Why are the tenement buildings in Glasgow two different colours?

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It’s hard not to notice the discrepancy between the lighter and darker coloured stone in certain parts of the city, but why is this the case?

If you’ve spent any amount of time in Glasgow you’ll have noticed our resplendent Victorian-era architecture - but why is the stone two different colours?

Well, the colour of a building in Glasgow depends entirely on when it was built.

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Glasgow is a sandstone city. It was built almost entirely out of stone mined from quarries across Scotland.

Throughout the 18th and 19th century, blonde sandstone was quarried in and around Glasgow, with the majority of the local sandstone used coming from Bishopbriggs and Giffnock quarries pre-1890.

Blonde sandstone is the name given to the lighter coloured stone used in the construction of most of the historic buildings in Glasgow - the interior of Kelvingrove art museum for example, and reaching as far as the Calder fountain in Belfast’s Albert Square.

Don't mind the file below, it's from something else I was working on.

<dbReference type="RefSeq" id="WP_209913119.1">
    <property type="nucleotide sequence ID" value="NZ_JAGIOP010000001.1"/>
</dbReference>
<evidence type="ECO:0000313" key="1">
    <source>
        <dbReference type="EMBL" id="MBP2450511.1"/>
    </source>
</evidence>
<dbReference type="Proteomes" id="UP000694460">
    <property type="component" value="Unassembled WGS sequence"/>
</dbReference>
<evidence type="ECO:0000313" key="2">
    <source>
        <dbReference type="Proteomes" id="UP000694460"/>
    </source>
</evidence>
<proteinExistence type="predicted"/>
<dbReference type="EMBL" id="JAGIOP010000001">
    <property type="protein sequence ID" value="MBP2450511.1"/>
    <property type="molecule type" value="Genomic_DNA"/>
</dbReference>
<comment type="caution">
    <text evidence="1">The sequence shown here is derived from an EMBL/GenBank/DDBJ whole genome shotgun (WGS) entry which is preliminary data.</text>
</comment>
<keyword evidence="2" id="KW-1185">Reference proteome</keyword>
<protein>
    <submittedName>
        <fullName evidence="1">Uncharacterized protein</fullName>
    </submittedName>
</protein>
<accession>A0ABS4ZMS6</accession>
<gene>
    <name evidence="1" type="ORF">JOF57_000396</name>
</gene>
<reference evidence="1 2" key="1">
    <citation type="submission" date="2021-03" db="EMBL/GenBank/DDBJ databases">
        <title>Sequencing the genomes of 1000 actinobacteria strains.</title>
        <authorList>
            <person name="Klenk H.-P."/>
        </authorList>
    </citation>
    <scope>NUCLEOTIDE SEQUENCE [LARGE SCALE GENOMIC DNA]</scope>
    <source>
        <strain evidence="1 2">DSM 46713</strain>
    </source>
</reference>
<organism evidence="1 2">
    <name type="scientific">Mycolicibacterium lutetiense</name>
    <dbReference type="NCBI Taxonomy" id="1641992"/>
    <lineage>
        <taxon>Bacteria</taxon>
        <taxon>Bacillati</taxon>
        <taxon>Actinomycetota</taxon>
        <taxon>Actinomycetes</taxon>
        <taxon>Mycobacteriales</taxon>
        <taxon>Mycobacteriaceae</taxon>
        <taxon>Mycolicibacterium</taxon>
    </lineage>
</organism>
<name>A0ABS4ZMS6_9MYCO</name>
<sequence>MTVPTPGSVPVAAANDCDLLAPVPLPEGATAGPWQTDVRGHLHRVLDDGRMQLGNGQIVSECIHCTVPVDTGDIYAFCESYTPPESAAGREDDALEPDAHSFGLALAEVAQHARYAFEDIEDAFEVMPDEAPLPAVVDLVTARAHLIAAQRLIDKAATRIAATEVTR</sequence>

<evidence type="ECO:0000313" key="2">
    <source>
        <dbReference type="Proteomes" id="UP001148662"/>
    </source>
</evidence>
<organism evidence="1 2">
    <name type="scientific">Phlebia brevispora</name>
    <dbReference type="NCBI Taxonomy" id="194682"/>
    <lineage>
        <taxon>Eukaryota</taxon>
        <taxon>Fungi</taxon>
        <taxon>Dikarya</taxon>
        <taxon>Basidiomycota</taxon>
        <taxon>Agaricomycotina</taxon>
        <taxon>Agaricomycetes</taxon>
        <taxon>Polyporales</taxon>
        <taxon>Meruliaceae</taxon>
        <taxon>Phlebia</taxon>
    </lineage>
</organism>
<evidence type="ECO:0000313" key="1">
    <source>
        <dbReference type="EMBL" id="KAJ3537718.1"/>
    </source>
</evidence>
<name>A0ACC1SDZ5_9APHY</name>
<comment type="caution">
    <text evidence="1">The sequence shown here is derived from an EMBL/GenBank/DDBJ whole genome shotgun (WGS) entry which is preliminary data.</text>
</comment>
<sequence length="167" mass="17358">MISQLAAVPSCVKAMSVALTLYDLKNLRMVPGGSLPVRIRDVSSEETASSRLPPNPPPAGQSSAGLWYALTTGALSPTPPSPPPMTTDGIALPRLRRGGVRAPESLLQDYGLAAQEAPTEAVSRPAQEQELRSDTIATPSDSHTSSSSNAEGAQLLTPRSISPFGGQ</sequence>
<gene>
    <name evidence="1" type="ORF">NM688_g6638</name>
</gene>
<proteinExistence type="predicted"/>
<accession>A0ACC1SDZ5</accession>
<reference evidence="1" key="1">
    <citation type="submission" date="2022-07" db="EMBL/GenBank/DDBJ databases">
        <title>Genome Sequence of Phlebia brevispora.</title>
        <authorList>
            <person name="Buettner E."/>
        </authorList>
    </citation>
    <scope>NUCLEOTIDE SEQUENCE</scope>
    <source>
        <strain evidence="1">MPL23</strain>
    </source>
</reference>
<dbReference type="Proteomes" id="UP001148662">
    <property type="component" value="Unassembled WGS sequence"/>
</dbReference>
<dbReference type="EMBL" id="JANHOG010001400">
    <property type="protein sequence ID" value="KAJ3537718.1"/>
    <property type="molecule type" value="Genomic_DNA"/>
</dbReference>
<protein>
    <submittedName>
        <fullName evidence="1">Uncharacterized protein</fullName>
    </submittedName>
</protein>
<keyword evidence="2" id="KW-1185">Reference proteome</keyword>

The blonde stone gives Glasgow a very distinctive look. It has a lower iron content than most sandstone making it almost glow on a sunny day in town.

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After the railway network had been established in Glasgow and across Scotland in 1890 it suddenly became a lot easier (and cheaper) to bring in sandstone from outside the city.

The red sandstone you can see around Glasgow was quarried from Dumfries and Ayrshire and was used in construction of new buildings around the city from the beginning of the 20th century.

The newer sandstone gets its more traditional colour from its higher iron content, as it was formed during a different time period in further regions of Scotland.

Red sandstone’s higher iron content makes it more resistant to the pollution and weather in Glasgow than its predecessor. Whereas the blonde sandstone requires more frequent maintenance. Work carried out from blonde sandstone mined in the north of England and colour matched to the Glasgow stone.

This unique two-tone design is striking to see up close - with some tenement streets in Glasgow transitioning from blonde to red, as buildings were finished or completed after the stone switch.

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